Dr. Bredesen:                    Yeah, there are a number of these. I tend to like to use CNS Vital Signs because it tests various things, and we use that in our trial with MoCA scores. MoCA is great because it’s very quick, SLUMS, same idea. These are both zero to 30 point scales. MMSE is another one with a zero to 30. The only issue with MMSE, it’s more for people who have dementia. It’s not so good for picking up the earlier ones. So MoCA is good for MCI, which is, by the way, why it was developed. MMSE good for dementia, and then CNS Vital Signs good for SCI. Those two together give you a nice dynamic range. And we’re interested, by the way, in looking at people who have very low scores. I would call this the “Sarah trial,” severe Alzheimer’s reversal attempt and we’re looking at that down the line, but right now we’re focused on this RCT that I mentioned earlier.

So I like CNS Vital Signs, but, of course, there’s Cambridge. There’s a group out of University of Texas that has another very good one. So different people like different ones, but whatever you use, you want to have something. First of all, don’t take people four to six hours. Some of these older ones are just horribly long and very stressful. Stress is not good for these people, especially the ones who have toxin associated cognitive decline. So make it easy on them and use something that can be done online and fairly quickly and that tests various areas of the brain. You want to look at the verbal memory. You want to look at the spacial memory. You want to look at the executive function. You want to look at spatial recognition, things like that.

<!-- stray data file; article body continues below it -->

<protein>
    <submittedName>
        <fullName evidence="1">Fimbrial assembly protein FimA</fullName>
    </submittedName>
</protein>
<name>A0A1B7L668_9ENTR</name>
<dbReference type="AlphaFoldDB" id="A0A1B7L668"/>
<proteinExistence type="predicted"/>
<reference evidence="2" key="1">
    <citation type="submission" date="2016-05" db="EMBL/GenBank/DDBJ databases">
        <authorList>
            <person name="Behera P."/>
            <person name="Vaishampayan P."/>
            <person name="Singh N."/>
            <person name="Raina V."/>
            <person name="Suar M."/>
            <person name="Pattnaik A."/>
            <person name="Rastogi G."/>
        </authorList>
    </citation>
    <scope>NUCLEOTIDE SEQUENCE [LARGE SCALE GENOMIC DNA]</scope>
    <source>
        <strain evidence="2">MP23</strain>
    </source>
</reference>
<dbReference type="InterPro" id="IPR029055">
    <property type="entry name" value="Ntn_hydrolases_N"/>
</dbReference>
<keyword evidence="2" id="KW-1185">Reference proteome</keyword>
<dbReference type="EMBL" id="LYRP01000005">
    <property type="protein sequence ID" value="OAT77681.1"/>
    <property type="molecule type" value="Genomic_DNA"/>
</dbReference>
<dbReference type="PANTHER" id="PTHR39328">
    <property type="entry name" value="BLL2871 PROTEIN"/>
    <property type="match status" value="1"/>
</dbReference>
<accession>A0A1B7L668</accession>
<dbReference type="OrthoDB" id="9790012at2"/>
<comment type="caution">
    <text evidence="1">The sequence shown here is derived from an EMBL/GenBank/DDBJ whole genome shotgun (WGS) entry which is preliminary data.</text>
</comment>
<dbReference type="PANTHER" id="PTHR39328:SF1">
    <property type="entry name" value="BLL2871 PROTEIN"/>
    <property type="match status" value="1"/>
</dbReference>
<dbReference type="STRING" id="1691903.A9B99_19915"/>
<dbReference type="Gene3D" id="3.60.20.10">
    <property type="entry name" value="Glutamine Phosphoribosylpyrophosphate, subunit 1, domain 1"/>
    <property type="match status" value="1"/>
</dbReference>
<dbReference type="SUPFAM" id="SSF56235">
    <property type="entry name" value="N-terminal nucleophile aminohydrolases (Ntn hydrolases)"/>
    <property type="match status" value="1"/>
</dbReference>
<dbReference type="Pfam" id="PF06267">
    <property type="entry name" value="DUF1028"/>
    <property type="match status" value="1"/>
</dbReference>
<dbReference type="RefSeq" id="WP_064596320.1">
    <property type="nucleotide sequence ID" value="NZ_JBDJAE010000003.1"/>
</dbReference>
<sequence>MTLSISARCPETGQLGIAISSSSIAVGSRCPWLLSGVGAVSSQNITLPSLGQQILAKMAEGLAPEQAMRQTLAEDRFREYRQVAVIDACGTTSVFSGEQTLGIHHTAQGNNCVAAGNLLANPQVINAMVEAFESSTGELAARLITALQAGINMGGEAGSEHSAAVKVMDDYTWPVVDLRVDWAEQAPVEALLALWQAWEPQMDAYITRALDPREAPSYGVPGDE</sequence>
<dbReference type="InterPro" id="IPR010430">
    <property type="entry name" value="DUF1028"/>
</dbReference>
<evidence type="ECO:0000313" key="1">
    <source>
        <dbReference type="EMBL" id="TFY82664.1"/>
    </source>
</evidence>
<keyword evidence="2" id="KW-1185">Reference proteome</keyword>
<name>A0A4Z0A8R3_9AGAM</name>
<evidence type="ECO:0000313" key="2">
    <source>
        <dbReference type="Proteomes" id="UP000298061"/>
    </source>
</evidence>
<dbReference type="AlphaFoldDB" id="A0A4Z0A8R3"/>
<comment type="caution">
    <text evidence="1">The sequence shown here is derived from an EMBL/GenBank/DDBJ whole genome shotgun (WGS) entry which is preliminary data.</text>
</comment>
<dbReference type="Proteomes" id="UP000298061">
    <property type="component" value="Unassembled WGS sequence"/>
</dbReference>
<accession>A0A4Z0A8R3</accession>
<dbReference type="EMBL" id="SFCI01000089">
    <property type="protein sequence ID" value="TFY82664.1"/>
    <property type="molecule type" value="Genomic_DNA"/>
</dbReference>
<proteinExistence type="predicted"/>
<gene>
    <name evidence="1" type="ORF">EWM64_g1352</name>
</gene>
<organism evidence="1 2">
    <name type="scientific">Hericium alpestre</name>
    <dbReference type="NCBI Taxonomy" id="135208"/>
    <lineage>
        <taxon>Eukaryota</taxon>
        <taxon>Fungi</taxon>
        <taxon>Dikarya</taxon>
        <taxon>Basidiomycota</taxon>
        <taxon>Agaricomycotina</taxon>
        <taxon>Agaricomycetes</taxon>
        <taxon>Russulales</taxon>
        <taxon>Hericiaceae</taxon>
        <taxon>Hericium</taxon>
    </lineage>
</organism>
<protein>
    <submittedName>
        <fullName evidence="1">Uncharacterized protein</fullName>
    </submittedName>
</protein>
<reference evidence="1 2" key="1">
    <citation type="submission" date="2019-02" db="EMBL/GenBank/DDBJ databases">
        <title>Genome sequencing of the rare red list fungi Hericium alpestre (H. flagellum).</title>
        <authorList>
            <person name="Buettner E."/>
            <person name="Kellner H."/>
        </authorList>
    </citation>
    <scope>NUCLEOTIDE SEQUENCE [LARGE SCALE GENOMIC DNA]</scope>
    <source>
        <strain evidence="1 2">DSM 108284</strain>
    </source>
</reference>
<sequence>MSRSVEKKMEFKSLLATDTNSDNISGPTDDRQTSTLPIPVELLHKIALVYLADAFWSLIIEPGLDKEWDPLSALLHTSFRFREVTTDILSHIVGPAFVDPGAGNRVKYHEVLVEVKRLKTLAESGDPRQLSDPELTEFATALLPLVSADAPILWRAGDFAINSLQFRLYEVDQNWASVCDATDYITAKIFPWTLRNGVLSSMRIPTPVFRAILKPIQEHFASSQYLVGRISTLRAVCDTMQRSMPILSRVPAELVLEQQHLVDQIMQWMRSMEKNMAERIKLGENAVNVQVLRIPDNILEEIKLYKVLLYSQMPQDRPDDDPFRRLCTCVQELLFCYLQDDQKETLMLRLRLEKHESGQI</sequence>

Dr. Weitz:                          And should we be considering using an MRI that looks at the volume of the brain as a screening tool as well? Maybe that would be something that everybody who’s really into longevity and prevention should get.

Dr. Bredesen:                    And as you know, people have done total body scans as part of the longevity studies. I think it’s fine. My only point is if you want to keep it simple, you don’t have to do that if you truly are for prevention, but if you prefer to do that, absolutely. And certainly if you are there and you’ve already got symptoms, you absolutely should do an MRI with volumetrics and the volumetrics add a lot because you’re looking at what is the hippocampal volume? What is the gray matter volume? What is the parietal lobe volume? Temporal lobe volume? Do you potentially have some normal pressure hydrocephalus? Is there in fact, a chronic non-malignant brain tumor, like a meningoma or a minimally malignant one that might have been missed. So all of these things are very helpful to know.